I only knew of my promise to my Guru. I would bring him those fingers at any cost. Neither cries, nor wails nor pleas of mercy could give me pause. I surrounded myself with death, my ears deaf to their sounds, and my eyes blind to their death throes.
The ravenous beasts of the wild fought for their right of flesh, and I could not permit them to take my bounty. And for that I would need to keep the severed fingers on my person. I fashioned a garland of those dead fingers, keeping the dead forever close to me.
But the dead flesh would rot and fall off. And I would need to kill again…and again. It did not matter anymore. The dead did not matter. After all, I was one of them.
My evil could not go unpunished. At least that is what they hoped. They sent soldiers after me. But to what avail? They came in waves, but the forests of my realm had scant patience with armies. The wild divided their numbers, forcing them into solitary groups. The rest was…predestined. The king had sent soldiers. But all I saw were the fingers…
By now, my infamy had grown into a legend of terror, one that the rulers of the land could scarce afford. The army would be sent, to uproot the forest if necessary, but to end my life at any cost!
But they would be thwarted once more. This time, by a mother’s love!
No mother could bear to bear witness to her child’s death, even if that child be the Devil Himself. She had decided to save her son, and the king’s armies meant nothing to her. An old woman she was, but she reached my vile realm before the vengeful soldiers. Such was the faith of her love…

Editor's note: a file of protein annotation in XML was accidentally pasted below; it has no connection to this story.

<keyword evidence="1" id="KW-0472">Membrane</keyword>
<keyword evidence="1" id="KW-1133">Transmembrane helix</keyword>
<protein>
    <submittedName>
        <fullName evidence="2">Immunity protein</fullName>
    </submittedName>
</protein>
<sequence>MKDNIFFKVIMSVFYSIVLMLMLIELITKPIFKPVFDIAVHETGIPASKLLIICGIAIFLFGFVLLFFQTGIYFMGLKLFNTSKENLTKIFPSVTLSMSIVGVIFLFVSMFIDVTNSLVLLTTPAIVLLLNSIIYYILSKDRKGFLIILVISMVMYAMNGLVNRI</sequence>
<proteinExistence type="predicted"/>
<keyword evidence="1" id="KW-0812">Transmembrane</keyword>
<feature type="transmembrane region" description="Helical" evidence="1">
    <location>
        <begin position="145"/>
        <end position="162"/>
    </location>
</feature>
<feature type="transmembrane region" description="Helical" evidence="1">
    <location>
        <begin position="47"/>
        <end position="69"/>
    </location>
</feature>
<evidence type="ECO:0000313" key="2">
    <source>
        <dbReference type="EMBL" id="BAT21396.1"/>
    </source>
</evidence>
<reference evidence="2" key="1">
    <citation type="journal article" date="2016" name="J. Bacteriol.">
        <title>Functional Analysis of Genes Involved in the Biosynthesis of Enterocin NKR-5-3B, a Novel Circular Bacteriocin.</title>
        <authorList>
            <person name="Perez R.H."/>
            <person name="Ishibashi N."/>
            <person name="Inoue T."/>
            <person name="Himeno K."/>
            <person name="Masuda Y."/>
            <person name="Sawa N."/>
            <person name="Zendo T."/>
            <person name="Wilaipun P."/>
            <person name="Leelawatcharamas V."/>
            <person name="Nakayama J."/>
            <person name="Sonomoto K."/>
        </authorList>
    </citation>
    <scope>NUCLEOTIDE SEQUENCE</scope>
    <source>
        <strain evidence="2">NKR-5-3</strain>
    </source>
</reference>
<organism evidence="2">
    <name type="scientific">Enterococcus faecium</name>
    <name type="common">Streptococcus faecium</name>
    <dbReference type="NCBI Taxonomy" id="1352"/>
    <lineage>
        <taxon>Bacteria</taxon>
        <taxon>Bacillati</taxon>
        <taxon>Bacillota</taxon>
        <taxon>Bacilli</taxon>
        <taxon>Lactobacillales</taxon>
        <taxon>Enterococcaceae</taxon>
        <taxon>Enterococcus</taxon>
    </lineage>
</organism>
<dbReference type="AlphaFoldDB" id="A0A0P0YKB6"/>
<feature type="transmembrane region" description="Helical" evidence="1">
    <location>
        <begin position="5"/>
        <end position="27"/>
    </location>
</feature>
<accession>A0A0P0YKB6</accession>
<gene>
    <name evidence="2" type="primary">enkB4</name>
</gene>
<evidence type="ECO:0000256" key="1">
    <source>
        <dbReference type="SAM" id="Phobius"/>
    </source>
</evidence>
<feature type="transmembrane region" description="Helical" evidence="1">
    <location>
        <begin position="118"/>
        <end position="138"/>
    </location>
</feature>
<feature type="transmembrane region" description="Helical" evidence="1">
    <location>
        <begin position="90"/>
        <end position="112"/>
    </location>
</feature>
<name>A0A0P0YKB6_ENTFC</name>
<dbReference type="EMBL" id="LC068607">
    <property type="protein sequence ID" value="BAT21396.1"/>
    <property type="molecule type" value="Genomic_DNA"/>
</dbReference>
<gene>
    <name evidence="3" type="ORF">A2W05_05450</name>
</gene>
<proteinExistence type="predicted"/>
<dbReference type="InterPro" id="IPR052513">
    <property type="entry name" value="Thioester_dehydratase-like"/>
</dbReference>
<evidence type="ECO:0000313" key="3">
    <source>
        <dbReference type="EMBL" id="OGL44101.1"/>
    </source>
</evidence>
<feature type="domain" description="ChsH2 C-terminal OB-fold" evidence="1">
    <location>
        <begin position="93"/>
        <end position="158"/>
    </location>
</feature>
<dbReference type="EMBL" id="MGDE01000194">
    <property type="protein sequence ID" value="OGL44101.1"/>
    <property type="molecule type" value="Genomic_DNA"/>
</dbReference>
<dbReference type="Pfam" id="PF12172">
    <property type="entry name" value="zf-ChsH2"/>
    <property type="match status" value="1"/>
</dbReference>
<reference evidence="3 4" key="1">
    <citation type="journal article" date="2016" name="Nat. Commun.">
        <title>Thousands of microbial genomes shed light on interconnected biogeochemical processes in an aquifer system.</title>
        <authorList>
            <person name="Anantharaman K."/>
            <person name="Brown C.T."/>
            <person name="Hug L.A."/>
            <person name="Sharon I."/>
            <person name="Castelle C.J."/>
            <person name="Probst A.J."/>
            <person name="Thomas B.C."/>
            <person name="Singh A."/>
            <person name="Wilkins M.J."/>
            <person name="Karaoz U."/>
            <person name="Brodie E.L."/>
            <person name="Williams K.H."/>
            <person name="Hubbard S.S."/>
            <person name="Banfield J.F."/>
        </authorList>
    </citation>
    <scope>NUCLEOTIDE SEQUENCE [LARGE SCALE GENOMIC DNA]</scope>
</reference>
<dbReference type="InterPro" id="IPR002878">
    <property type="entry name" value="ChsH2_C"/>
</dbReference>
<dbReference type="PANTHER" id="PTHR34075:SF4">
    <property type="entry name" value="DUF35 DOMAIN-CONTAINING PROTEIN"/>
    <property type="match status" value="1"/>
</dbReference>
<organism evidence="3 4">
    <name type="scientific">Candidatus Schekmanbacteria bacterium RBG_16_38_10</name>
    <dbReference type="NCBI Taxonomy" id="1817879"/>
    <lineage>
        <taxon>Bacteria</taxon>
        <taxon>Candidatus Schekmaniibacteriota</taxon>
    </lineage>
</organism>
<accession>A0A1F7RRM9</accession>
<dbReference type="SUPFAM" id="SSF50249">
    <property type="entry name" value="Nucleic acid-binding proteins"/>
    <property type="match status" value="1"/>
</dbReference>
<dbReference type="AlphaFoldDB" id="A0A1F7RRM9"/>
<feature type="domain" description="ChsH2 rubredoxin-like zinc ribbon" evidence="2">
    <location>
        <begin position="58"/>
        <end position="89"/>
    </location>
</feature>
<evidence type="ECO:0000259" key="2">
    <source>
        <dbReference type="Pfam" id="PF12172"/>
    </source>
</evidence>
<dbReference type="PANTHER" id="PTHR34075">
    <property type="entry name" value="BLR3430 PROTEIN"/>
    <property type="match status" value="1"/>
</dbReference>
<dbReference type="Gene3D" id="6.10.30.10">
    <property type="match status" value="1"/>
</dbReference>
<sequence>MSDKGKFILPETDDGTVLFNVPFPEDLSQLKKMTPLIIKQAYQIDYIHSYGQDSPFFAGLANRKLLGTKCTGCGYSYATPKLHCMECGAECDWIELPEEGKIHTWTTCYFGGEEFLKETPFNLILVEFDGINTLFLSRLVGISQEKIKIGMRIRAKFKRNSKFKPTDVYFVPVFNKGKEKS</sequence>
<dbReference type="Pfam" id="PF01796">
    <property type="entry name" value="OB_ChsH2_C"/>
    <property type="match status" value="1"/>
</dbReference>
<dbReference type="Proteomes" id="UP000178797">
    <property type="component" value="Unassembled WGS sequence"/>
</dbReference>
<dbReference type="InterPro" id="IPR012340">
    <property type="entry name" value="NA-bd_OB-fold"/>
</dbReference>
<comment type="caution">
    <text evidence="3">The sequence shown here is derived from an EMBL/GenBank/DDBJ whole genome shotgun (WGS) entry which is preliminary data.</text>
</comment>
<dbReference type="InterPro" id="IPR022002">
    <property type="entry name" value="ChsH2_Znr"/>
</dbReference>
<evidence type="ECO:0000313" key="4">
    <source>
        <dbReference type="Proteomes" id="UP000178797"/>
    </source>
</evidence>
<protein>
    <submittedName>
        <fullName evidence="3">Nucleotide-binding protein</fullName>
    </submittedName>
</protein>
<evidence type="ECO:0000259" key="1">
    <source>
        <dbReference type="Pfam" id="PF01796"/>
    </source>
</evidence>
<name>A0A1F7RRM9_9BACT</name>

‘Twas a shame that I was not worthy of that faith. What use had I of love, when I had no soul left in me? I gazed upon the woman that had birthed me, and all I did was raise my scythe. Aye, there were fingers to salvage, were they not? It wasn’t that I did not recognise her. I simply did not care. And I prepared for the unspeakable sin.
But once again, I was saved.
He came…the man that was God…The Buddha!
His form was glorious, as if the sun itself had taken human form. His simple garbs seemed to dwarf the lustre of a million jewels. He seemed weak of body, and yet invincible at the same time. He was beyond description.
But was he beyond bleeding?
I was unprepared for this sudden manifestation. But my instincts could not be subdued by acts of Godliness. I swung my scythe at him, only to miss completely. He smiled, and turned away, walking into the forest. I leaped after him, a bloodcurdling cry escaping my lips. It was all in vain. The more I ran, the farther away he seemed, always walking slowly, but forever a step ahead of me.
Until I collapsed on the earth, my foul heart beating hard. What, I thought, what was happening?
I felt his hand on my shoulders, and I looked up to see the sun smile down at me. He spoke then, and his voice was like a thousand prayer bells clanging in perfect symphony.
And then he said the one word that would change everything.
No…this was all wrong!
The bodies…the faces I couldn’t have been bothered to remember…they came back…all of them. Like a tidal wave of bloody nightmares, the faces screamed at my soul, drowning everything else. My soul, the one thing I thought I did not have…now it was drenched in their pain, their agony, their terror. And that was when I saw Aṅgulimāl for what he was. And I saw him as they did!
“N..No,” I wept, kneeling in the ground in front of him, “No…take it away…”
But He just smiled and spoke again.
“Tell me, what is it you plan to do
with your one wild and precious life?”
Precious? My life? What did I plan? Was it still up to me? Could it?
“Of course, it is your choice. Who else can make it?”